Recovered water rights were handed to the Commonwealth Environment Water Holder (CEWH), an independent federal agency that acts like an irrigator to promote river health by watering wetlands, flushing out algae and increasing flows to stimulate fish breeding.
“We’ve reached a point where the conversation needs to go beyond the Nationals’ party room,” Senator Davey said.
“The public are asking the question ‘why are we watering wetlands that wouldn’t otherwise get a drink in this dry year?’.”
“It’s not about taking water from the environment. It can be a win-win if we do a trade with the CEWH and gets funds for environmental projects.”
New England MP Barnaby Joyce said he wanted a debate on “the allocation of water from the Commonwealth Environment Water Holder to farmers”.
The first Commonwealth Environment Water Holder, David Papps, who stepped down in January last year after five years in the role, said directing environment water to farmers “fundamentally undermines” the basin plan.
“It’s a carefully thought through attack on the protection of the Murray Darling Basin environment that was clearly set out in the Water Act,” Mr Papps told this publication.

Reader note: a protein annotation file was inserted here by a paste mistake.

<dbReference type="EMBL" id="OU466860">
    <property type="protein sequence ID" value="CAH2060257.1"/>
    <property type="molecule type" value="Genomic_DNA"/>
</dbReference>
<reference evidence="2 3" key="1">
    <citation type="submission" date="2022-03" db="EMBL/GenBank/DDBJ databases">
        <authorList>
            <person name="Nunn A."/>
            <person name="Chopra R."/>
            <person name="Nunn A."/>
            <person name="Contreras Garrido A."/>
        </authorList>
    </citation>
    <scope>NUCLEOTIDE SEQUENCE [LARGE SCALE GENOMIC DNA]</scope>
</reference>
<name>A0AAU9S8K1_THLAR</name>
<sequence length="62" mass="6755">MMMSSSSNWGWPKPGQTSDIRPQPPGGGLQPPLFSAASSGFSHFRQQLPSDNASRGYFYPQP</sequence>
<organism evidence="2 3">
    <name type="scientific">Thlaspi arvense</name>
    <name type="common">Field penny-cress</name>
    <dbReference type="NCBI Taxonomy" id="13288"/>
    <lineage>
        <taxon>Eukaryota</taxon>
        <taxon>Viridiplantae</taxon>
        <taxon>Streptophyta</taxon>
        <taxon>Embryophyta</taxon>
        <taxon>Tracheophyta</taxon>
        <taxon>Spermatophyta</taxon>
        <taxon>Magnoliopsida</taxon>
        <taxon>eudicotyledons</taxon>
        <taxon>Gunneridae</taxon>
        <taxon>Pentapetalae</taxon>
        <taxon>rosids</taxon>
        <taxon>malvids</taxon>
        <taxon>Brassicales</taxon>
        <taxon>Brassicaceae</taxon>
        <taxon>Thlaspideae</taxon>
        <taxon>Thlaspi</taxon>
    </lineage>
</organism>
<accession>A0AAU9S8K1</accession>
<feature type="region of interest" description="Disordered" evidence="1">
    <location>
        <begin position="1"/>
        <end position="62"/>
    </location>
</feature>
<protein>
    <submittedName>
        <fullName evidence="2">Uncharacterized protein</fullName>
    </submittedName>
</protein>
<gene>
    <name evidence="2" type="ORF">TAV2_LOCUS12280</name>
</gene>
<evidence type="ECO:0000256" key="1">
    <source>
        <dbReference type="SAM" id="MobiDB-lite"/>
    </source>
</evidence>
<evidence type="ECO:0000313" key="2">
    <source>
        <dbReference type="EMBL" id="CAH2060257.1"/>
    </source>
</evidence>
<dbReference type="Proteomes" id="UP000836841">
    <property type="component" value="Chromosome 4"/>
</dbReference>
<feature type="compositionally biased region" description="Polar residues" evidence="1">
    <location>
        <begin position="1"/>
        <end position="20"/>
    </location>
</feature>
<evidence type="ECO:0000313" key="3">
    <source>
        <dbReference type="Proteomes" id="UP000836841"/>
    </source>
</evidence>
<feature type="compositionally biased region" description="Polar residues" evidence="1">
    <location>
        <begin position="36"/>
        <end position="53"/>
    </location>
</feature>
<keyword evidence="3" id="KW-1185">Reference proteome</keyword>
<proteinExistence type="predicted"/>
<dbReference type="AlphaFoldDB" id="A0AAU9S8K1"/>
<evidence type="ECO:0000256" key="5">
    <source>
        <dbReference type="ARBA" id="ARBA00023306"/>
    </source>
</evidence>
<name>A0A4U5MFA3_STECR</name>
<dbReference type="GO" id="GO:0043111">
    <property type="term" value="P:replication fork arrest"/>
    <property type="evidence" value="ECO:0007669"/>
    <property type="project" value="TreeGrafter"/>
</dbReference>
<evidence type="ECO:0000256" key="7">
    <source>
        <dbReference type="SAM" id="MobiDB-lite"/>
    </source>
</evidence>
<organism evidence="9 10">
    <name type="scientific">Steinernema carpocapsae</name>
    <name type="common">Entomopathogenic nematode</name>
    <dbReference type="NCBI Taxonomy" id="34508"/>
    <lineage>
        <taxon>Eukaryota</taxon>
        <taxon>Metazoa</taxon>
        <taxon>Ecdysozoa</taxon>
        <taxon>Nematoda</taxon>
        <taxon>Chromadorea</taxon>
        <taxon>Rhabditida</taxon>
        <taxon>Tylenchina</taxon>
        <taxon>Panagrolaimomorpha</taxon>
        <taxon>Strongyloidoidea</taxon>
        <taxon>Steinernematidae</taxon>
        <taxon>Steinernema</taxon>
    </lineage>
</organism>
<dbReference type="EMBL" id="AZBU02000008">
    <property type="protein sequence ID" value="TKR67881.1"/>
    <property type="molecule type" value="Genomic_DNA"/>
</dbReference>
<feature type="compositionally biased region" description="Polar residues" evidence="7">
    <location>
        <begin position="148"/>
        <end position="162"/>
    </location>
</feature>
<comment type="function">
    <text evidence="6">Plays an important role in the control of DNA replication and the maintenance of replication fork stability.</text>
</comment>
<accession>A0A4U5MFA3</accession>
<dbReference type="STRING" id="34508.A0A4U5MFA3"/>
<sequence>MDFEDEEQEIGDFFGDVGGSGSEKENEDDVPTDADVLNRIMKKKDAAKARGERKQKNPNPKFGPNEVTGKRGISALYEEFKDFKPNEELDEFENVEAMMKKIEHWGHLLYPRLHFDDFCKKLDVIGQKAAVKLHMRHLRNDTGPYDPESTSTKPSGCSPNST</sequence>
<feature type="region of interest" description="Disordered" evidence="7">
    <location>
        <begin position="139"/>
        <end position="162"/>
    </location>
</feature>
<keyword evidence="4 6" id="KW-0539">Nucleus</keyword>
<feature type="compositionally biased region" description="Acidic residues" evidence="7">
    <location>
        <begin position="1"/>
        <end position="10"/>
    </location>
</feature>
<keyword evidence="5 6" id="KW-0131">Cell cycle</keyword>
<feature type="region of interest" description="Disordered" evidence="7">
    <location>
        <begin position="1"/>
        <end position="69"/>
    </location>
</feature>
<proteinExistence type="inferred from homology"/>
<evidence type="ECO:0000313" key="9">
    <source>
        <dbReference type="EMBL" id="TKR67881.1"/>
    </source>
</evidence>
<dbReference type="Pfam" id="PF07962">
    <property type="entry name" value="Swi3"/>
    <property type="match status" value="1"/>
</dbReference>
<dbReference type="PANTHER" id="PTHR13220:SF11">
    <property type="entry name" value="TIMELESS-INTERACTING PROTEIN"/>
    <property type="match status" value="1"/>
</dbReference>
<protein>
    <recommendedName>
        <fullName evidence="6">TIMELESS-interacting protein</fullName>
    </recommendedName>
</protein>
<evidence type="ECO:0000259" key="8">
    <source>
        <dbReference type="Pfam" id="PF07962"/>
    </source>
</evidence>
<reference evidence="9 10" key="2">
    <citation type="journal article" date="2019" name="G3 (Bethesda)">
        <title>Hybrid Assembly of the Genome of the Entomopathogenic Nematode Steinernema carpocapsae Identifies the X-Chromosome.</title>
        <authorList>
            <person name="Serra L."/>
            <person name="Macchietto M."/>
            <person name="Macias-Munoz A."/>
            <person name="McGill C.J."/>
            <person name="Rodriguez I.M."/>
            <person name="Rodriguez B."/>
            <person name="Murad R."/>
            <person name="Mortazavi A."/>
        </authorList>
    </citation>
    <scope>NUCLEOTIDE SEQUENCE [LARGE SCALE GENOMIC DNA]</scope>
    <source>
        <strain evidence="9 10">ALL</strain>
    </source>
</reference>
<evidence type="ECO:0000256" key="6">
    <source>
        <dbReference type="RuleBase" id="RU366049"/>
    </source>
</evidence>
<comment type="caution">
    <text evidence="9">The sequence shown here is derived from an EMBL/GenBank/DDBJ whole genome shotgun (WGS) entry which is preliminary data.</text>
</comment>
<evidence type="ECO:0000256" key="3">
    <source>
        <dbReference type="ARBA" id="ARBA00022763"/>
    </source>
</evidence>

“The Water Act legislation was carefully crafted by Malcolm Turnbull [in 2007] to ensure for the first time you had an independent person in the CEWH using water for specifically and solely for the environment without political interference.”
“If people think the environment doesn’t need water in a drought then they don’t understand the science.”
Nationals MP Sussan Ley said last year irrigators such as those in her electorate of Farrer should be able to “borrow” water during drought.
A spokesman for Ms Ley, who was appointed Environment Minister after the May federal election, said she now believed the only way for farmers to get extra water was when “the Commonwealth Water Holder has water that is excess to its needs, and that is clearly not the case”.
Mike is the climate and energy correspondent for The Age and The Sydney Morning Herald.